The Not-So-Obvious Implications of God’s incarnation.

It is well known by all that the basic foundation of the Christian faith which distinguishes it from other professions of faith, including that one from which it is derived (Judaism), is the belief that God has incarnated in the history of mankind, fully assuming human nature , except sin. Even though I have not said anything new up to now, this statement “God has incarnated in history” has a depth that just few people reflect on. What, in fact, is to say that God has incarnated, that he became “truly man”? The implications of this statement must be analyzed in an honest and deep way so that we do not run the risk of professing by mouth a faith that in practice does not tell us great things, or the opposite that is as dangerous as the previous one: witnessing even without direct intention , an idea of ​​Jesus that betrays the very notion of incarnation, so dear to New Testament theology and to the Christian faith as a whole.

Jesus, in his historical reality, is one who takes the human form and lives fully in the human way without, however, sinning. Having this premise as a basis, I can, without any fear, compare him to my own person (excluding, of course, my sinful reality). In this way, some conclusions seem timely and fair to draw when I compare the historical Jesus to myself.

Five minutes of conversation with any unknown person and he/she will have some idea of ​​the region from which I came (my accent condemns me). If such a person knows any of my relatives, it is very likely that he will immediately relate us as belonging to the same family: “Is not this the son of Ms. Conceição? He speaks softly and meekly just like her, makes me want to sleep.” In fact, this example illustrates well the point I want to arrive. The human being, when speaking, carries in his/her message the most diverse possible elements related to the culture in which he/she is inserted, the environment in which he/she was created and educated and the family and social values ​​cultivated during one’s life.

With Jesus it can not have been different since, in fact, we agree that he has been incarnated as a real man. The way Jesus preaches, his way of behaving, his values ​​are directly related to what he has learned in life. Jesus’ own message is not the result of the enlightenment of a God-man who, because of the privilege of his divine nature, communicates the saving plan of God without existing an intrinsic dependence on the revelation previously given to the people of Israel. In fact, the events of the life of Christ occur according to what is written in the Torah (Cf. Mt 21:4, Mk 1:2, 14:21, etc.). Indeed, a more in-depth study of the Jewish tradition of the time of Jesus elucidates  the frequent similarities of Jesus’ teaching with those of other “teachers” of his time, which suggests the evident influence Jesus receives from his contemporaries.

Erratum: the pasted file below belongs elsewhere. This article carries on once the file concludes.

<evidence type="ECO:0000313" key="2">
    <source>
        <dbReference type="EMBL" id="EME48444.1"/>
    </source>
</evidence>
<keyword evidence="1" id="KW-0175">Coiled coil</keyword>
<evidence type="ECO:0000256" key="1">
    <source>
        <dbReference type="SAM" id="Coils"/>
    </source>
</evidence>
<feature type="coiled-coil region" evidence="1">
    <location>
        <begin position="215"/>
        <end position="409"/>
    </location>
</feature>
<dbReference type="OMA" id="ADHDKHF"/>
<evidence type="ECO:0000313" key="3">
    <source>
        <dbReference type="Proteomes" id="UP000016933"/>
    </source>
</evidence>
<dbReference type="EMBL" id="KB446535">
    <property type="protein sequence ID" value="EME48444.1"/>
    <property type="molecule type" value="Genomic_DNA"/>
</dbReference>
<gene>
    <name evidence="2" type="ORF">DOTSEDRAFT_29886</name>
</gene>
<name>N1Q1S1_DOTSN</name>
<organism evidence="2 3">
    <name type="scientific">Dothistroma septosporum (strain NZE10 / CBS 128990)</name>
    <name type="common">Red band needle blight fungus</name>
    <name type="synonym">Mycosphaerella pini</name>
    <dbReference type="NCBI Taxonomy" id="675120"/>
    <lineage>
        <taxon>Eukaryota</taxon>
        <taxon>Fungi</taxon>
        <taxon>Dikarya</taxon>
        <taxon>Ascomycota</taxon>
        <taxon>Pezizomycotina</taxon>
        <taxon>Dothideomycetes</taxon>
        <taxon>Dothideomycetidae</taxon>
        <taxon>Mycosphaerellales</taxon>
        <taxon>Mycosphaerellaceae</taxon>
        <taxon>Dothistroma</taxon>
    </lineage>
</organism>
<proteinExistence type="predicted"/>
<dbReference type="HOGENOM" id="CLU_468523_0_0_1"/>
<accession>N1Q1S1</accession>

The human incarnation of the Son of God presupposes a deep relationship with the environment, with the culture and values ​​perpetrated by the society of his time, to the point of being intimately influenced by such elements from a behavioral, psychological and spiritual point of view. Any proposal that denies this reality inevitably suggests that the incarnation would merely be a personification by which God “fancy” himself to be human, perhaps not to scandalize mankind with his omniscience, omnipotence, and other attributes of his divinity. This perspective of a God who assumes only the “appearance” of a human being has long been dismissed by the Church and condemned as heresy after being defended by a part of the Christians of the first centuries.

Some hesitate to take up the position that the Son of God drank deeply from the tradition of his people and demonstrated this through his teaching. This fear, to me, may be due to one of the following causes: the pure ignorance of the socio-cultural-religious reality of Jesus’ time; or it may also be a prevention against the risk of the eventual consequent supposition that the event Christ brought nothing extraordinary into the history of salvation. This is a misconception which many theologians of the twentieth century and even today actually commit.

However, the full understanding of the implications (discussed above) of what the incarnation of Jesus actually means should not necessarily lead one to the false conclusion that Jesus brought nothing new. It is necessary to remember, above all, that what is most extraordinary in Christ is his own divine nature, since, unlike the prophet, Jesus is not only the one who proclaims the Good News, but he is himself the Good News, for in Jesus ““we have found the one about whom Moses wrote in the law, and also the prophets”(Jn 1:45). It is possible to keep this conviction in mind without, however, denying the profound humanity of Jesus and its implications, that is, the capacity to have his ministry deeply enriched by his historical, cultural and religious context.

by Br. Joel Moreira, NDS.

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